On Tuesday my kids worked with maps for the first time with me. Map work is an integral part of this particular curriculum. In fact, the parents want the kids to be able to create a detailed map of the world from scratch by the end of the year (every country, every mountain range, etc) so this was my chance to see in general what they already knew and how comfortable they were or were not with maps.
When we finished our topic of the week discussion, they got into pairs for the map. Since this was just a warm-up/intro activity, they labeled each ocean and continent, the Prime Meridian and equator, Canada, America, Mexico, India, and Russia, and just for fun penguins and polar bears. Being in pairs, they were able to each suggest some answers in the “privacy” of their pairs, and when some inevitably had disagreements I was amazed at how they took it upon themselves to figure out who was right and who was wrong. A few asked me for a hint or help, but mostly they used their resources and talked the correct answer out amongst themselves. This gave each pair the confidence they needed for the whole class part of the activity.
When they were done, (and this was the first time I did this and it was a HUGE hit so I’ll definitely be doing it again), they took turns coming up to the board and labeling the identical (but big) map I had on the projector. Since they knew their answers were correct (I was roaming the room while they were working and pointed out some labels they should rethink while they were still in their pairs), they knew they would be able to contribute to the big class map without fear or embarrassment of being wrong.
As each student came to the board to label one part of the map, they also said one thing they know about that item and one question they had about it (I’ll answer each question for the at the start of class this week). One of the questions sparked a really interesting conversation: “Since the Arctic and Antarctica are both cold, icy, and have snow, why don’t polar bears, penguins, Inuits live in both places?”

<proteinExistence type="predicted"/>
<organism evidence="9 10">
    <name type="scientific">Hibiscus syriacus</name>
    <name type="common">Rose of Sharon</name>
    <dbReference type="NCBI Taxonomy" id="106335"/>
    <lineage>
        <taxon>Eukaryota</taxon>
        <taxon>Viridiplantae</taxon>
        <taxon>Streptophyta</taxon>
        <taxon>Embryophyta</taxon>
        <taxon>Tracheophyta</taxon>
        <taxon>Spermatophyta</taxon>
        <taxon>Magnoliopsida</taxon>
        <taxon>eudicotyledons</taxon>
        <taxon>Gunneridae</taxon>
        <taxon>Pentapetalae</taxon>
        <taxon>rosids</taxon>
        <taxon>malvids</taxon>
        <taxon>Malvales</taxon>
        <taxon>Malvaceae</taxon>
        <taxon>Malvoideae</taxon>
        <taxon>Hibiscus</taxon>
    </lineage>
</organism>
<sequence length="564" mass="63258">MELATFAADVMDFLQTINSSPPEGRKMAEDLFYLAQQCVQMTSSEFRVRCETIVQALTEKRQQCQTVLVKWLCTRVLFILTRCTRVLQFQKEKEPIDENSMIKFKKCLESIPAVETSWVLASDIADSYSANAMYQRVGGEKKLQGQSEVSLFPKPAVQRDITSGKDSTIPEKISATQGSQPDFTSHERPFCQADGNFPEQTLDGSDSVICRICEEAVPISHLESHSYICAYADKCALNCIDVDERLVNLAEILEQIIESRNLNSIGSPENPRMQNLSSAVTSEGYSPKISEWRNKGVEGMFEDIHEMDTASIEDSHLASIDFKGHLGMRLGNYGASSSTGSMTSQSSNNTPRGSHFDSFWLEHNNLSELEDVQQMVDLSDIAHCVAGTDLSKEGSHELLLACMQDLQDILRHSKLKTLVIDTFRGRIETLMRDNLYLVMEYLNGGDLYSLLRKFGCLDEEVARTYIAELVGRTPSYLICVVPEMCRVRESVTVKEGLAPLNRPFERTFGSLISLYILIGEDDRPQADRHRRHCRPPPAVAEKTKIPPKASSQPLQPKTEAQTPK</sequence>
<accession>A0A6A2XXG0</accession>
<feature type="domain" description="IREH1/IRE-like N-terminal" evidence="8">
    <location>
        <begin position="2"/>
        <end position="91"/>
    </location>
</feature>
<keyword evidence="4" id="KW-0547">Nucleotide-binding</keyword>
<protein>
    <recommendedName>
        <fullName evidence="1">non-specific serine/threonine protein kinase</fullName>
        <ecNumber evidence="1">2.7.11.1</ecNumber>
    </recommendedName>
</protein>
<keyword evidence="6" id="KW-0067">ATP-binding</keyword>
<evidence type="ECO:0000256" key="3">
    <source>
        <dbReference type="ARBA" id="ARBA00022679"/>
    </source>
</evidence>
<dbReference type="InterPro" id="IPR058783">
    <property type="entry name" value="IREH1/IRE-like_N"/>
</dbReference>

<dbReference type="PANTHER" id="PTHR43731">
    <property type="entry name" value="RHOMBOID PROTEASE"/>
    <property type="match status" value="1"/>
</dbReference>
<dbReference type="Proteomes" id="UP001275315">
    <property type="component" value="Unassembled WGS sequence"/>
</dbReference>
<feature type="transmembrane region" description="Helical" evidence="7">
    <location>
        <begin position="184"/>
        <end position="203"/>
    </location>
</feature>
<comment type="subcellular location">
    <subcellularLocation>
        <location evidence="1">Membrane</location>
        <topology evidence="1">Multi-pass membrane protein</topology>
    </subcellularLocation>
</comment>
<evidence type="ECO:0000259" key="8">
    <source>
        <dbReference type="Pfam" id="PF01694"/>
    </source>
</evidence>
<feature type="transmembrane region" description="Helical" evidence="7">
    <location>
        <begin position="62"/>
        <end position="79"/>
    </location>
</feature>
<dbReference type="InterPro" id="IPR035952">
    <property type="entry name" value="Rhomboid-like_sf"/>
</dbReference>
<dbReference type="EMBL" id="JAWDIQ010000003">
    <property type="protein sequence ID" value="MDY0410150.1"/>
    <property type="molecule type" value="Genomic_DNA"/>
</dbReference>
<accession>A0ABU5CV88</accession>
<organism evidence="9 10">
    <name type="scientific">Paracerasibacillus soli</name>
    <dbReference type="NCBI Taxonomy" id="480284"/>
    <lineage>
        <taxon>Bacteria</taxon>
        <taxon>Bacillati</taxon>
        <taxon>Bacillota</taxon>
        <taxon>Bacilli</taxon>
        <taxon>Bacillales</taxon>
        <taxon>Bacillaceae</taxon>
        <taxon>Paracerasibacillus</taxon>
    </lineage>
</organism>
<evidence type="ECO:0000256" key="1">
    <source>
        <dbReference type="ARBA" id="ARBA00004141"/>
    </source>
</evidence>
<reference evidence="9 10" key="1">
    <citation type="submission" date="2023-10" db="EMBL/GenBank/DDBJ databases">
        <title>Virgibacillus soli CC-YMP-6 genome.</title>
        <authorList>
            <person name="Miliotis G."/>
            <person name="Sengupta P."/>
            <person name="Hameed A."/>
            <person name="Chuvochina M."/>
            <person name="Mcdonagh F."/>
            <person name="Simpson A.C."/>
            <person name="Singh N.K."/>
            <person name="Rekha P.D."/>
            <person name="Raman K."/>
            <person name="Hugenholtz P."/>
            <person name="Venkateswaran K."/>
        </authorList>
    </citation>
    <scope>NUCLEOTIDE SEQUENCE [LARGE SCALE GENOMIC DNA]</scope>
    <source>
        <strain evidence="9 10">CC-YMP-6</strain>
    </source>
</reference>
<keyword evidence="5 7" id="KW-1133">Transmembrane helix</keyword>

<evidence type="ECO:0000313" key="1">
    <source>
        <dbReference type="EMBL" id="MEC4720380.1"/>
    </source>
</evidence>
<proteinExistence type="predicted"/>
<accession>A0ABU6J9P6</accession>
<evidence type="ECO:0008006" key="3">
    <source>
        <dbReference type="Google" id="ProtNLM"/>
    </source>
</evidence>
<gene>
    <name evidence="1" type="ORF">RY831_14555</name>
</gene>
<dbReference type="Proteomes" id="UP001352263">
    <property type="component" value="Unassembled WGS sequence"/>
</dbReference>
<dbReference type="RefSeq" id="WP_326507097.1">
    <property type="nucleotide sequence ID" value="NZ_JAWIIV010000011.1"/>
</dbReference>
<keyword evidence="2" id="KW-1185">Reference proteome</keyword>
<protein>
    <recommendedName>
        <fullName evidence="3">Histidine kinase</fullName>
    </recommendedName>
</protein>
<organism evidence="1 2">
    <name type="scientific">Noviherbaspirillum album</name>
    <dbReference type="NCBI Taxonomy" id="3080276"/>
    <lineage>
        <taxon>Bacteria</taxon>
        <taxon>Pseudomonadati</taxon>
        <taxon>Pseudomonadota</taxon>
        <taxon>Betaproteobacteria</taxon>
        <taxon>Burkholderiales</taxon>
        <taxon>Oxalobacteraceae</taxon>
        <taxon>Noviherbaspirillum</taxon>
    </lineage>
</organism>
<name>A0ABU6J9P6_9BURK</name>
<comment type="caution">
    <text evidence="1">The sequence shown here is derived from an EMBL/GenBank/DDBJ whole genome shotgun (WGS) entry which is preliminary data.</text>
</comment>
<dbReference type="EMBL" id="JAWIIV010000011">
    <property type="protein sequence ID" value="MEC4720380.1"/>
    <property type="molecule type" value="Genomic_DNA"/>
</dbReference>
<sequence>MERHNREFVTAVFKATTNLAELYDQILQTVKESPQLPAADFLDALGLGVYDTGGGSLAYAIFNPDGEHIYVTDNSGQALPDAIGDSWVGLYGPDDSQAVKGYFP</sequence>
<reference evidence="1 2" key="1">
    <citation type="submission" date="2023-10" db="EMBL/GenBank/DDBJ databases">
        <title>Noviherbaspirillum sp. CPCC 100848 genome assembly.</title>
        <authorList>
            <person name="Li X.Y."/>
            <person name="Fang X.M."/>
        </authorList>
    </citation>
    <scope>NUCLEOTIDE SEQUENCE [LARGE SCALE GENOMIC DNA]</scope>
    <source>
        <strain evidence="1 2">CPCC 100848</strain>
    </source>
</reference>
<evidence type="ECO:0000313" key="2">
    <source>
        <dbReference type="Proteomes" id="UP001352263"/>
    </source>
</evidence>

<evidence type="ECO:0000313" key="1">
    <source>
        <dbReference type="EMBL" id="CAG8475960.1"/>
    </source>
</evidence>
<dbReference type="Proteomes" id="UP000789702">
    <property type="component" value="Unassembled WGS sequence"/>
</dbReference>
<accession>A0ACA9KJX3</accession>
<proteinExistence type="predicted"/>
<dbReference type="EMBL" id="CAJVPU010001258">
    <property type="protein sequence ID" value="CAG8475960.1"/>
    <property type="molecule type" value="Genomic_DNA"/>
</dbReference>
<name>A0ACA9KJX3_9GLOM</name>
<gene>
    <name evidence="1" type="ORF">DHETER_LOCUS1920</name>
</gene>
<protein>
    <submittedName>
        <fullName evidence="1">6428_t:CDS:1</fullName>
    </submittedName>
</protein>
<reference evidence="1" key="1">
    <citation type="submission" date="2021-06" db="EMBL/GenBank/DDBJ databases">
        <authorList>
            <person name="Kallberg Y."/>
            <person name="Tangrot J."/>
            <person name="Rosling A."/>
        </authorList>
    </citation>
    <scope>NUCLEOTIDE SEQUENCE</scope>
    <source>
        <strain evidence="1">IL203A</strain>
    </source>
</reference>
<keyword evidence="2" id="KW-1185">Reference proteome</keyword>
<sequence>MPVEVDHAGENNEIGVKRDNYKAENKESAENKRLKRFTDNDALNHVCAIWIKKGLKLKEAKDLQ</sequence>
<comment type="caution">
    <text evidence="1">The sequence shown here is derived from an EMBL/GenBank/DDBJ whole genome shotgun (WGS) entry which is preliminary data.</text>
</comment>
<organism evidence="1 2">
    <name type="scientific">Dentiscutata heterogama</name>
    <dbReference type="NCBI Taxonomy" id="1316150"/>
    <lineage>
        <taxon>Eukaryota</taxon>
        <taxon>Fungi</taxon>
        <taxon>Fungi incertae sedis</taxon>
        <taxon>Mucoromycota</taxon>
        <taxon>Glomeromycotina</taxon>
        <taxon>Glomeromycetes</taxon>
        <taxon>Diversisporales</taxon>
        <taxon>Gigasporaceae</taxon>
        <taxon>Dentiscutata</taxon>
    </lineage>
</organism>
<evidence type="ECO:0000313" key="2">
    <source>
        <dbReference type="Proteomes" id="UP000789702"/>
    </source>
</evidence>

One pair went extremely above and beyond, theirs is the map in the picture above (names covered of course). It was interesting to see which kids were more than content to do the bare minimum, and which ones got excited about the material and kept going on their own beyond the instructions. I’m curious to see if that will be the case all year, or if it was the type of assignment, or simply the mood the kids were in. We’ll see what they do when they get their exploration of the America’s map next week.
As other teacher-blogger friends have mentioned in their posts, one of the many benefits of kids working in pairs is that it helps build their confidence for when it’s time to contribute and participate as a whole class. This time around I let them choose their pairs. At times going forward I will choose for them, and they will have to figure out how to work with a variety of personalities since that’s what the real world is like.